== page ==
Housing market news – is it all just a load of hot air?

August 9 2017  |  3 min read

It seems every second news story is related to housing, from homelessness to regional disparities, the struggles for first home buyers to investors making easy money or how immigration is influencing the market.

For an economist, the trick is not to comment on every new number, but take the time to identify the underlying trends, point out their likely development and consequences and only jump up and down when something new emerges from this analysis.

Last week, we saw datasets issued from the Reserve Bank and the NZ Property Report. These made headlines but there’s not really anything truly new here. The trends are unchanged. But let’s look at what this data has told us so far.

The Reserve Bank data for June shows loan drawdowns, which may apply to dwelling sales made a few months earlier. So this doesn’t give us a truly up to date picture of the housing market. They also have only the barest regional breakdown for Auckland and the rest of New Zealand, so it misses the granularity which is truly important to anyone interested in anything other than potential monetary and macro prudential (LVE etc.) policy.

In June, new mortgage lending of $5bn was 25% less than a year ago, while in May it was down 17% and April 30%. Yes, mortgage business is in retreat, but from a high level and compared with June 2015, the decline is just 12%.

New lending to owner occupiers was down 13% from June last year, but lending to investors was down almost 50%. This is where the hit is occurring and is exactly the effect the Reserve Bank wanted with its 40% LVR investor deposit requirement introduced last year.

The NZ Property Report gathers information from which led to headlines about falling listings. They also have data on asking prices, but all this really tells us is what vendors dream of getting for their property.

I prefer to look at the ratio of sales to listings (high = strong market) or, as the NZ Property report does, the number of weeks it would take to sell the current stock of listings, based upon recent months’ sales.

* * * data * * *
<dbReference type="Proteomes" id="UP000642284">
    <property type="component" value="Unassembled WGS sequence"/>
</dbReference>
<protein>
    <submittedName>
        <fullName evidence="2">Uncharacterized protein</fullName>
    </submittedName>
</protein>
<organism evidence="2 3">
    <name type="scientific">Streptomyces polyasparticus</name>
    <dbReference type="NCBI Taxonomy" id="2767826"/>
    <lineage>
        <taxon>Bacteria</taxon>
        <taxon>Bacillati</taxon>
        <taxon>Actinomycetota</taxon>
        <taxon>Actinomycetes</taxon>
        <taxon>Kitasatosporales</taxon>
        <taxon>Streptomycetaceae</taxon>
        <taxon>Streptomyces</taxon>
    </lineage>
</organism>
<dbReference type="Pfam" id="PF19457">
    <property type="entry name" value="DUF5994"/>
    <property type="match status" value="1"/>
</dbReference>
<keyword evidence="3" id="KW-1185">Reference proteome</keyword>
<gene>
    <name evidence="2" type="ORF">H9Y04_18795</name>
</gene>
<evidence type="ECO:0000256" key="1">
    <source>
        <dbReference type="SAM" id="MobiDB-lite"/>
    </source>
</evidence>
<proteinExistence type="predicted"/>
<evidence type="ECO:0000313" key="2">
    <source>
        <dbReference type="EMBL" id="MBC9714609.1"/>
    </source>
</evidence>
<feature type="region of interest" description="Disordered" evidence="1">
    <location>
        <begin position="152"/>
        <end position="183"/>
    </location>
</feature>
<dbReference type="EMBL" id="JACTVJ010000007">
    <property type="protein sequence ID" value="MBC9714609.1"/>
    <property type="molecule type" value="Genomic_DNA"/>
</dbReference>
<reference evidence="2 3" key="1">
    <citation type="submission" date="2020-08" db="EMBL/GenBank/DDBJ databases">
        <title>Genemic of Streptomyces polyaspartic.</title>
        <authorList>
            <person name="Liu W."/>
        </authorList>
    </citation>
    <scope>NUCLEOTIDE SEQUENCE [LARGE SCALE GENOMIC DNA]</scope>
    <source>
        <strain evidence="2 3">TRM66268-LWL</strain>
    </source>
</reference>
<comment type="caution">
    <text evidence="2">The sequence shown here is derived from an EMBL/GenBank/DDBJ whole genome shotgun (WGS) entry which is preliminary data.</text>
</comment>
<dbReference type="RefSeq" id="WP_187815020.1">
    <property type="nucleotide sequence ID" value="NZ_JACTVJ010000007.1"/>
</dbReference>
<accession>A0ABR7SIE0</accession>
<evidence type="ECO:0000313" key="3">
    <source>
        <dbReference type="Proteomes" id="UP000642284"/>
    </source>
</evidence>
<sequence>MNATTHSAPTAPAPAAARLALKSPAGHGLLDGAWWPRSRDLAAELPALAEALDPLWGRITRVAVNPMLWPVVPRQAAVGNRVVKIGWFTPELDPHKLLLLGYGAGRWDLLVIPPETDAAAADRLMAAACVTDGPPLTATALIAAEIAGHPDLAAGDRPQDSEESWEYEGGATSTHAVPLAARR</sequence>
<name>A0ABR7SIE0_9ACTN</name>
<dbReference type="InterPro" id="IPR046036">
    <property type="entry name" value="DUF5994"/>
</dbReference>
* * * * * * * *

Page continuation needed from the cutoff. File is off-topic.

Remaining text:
This shows us that it would take 23 weeks to sell everything listed in Auckland – an increase by 10 weeks from a year ago. Yes, the market has slowed a lot, which we already knew, but 23 weeks is right on the 10 year average, so you can’t say the market is weak.

Looking to other parts of New Zealand, it would take 15 weeks in Waikato, compared to the 10 year average of 36 weeks, six weeks in Wellington with an average of 18 weeks, and in Canterbury, 17 with an average of 25. So, while all those areas have dropped compared to the same time last year, they are still selling faster than their 10 year averages.

Key trends

• The LVR restrictions are slowing the Auckland housing market.
• Investors are looking in the regions, causing prices to rise there.
• Watch for over-optimism about Aucklanders moving to the regions and the speed of new housing supply response.
• The housing shortage in Auckland will continue – meaning prices on average will be supported.
• Bargains for first home buyers might be available for a while, as overly-indebted investors decide to cut their losses.

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